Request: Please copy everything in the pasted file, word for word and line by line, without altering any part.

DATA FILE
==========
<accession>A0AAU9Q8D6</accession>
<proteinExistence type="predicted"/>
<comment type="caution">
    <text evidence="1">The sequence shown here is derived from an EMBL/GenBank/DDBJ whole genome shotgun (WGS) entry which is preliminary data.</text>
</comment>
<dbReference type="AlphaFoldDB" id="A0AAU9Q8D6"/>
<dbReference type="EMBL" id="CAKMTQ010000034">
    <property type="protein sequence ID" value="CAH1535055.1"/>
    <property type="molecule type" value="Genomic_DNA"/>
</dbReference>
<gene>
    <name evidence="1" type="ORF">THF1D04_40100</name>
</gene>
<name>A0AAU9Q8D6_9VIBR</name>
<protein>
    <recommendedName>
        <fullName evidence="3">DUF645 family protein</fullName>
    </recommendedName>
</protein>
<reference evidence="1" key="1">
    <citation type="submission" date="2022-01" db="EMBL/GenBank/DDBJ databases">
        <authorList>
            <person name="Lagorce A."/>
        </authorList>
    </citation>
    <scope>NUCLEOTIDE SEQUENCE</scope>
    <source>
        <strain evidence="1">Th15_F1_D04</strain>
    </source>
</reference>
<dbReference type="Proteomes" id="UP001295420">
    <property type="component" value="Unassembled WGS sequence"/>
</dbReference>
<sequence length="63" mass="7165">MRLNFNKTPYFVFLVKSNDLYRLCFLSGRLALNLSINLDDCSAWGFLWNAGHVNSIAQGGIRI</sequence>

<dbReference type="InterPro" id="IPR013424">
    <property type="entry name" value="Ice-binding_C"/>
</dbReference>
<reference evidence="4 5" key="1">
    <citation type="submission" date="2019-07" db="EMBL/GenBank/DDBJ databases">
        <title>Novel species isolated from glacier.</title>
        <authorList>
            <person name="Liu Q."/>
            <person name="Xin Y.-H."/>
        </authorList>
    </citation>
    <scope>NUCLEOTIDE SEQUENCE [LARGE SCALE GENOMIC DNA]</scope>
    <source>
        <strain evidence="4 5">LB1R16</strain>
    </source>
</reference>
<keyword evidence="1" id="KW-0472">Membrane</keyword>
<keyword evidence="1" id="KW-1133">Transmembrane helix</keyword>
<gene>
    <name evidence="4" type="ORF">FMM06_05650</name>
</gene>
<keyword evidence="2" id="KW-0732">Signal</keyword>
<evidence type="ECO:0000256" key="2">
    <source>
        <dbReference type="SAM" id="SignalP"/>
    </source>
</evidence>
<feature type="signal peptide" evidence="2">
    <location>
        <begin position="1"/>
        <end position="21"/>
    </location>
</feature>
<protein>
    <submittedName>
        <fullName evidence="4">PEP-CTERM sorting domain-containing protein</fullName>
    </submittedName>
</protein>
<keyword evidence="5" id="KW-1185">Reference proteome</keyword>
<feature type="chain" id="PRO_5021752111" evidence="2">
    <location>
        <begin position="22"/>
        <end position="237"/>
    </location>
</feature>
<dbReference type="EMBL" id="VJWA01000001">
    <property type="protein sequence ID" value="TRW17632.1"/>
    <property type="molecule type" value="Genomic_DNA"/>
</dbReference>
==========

<accession>A0AAU9Q8D6</accession>
<proteinExistence type="predicted"/>
<comment type="caution">
    <text evidence="1">The sequence shown here is derived from an EMBL/GenBank/DDBJ whole genome shotgun (WGS) entry which is preliminary data.</text>
</comment>
<dbReference type="AlphaFoldDB" id="A0AAU9Q8D6"/>
<dbReference type="EMBL" id="CAKMTQ010000034">
    <property type="protein sequence ID" value="CAH1535055.1"/>
    <property type="molecule type" value="Genomic_DNA"/>
</dbReference>
<gene>
    <name evidence="1" type="ORF">THF1D04_40100</name>
</gene>
<name>A0AAU9Q8D6_9VIBR</name>
<protein>
    <recommendedName>
        <fullName evidence="3">DUF645 family protein</fullName>
    </recommendedName>
</protein>
<reference evidence="1" key="1">
    <citation type="submission" date="2022-01" db="EMBL/GenBank/DDBJ databases">
        <authorList>
            <person name="Lagorce A."/>
        </authorList>
    </citation>
    <scope>NUCLEOTIDE SEQUENCE</scope>
    <source>
        <strain evidence="1">Th15_F1_D04</strain>
    </source>
</reference>
<dbReference type="Proteomes" id="UP001295420">
    <property type="component" value="Unassembled WGS sequence"/>
</dbReference>
<sequence length="63" mass="7165">MRLNFNKTPYFVFLVKSNDLYRLCFLSGRLALNLSINLDDCSAWGFLWNAGHVNSIAQGGIRI</sequence>

<dbReference type="InterPro" id="IPR013424">
    <property type="entry name" value="Ice-binding_C"/>
</dbReference>
<reference evidence="4 5" key="1">
    <citation type="submission" date="2019-07" db="EMBL/GenBank/DDBJ databases">
        <title>Novel species isolated from glacier.</title>
        <authorList>
            <person name="Liu Q."/>
            <person name="Xin Y.-H."/>
        </authorList>
    </citation>
    <scope>NUCLEOTIDE SEQUENCE [LARGE SCALE GENOMIC DNA]</scope>
    <source>
        <strain evidence="4 5">LB1R16</strain>
    </source>
</reference>
<keyword evidence="1" id="KW-0472">Membrane</keyword>
<keyword evidence="1" id="KW-1133">Transmembrane helix</keyword>
<gene>
    <name evidence="4" type="ORF">FMM06_05650</name>
</gene>
<keyword evidence="2" id="KW-0732">Signal</keyword>
<evidence type="ECO:0000256" key="2">
    <source>
        <dbReference type="SAM" id="SignalP"/>
    </source>
</evidence>
<feature type="signal peptide" evidence="2">
    <location>
        <begin position="1"/>
        <end position="21"/>
    </location>
</feature>
<protein>
    <submittedName>
        <fullName evidence="4">PEP-CTERM sorting domain-containing protein</fullName>
    </submittedName>
</protein>
<keyword evidence="5" id="KW-1185">Reference proteome</keyword>
<feature type="chain" id="PRO_5021752111" evidence="2">
    <location>
        <begin position="22"/>
        <end position="237"/>
    </location>
</feature>
<dbReference type="EMBL" id="VJWA01000001">
    <property type="protein sequence ID" value="TRW17632.1"/>
    <property type="molecule type" value="Genomic_DNA"/>
</dbReference>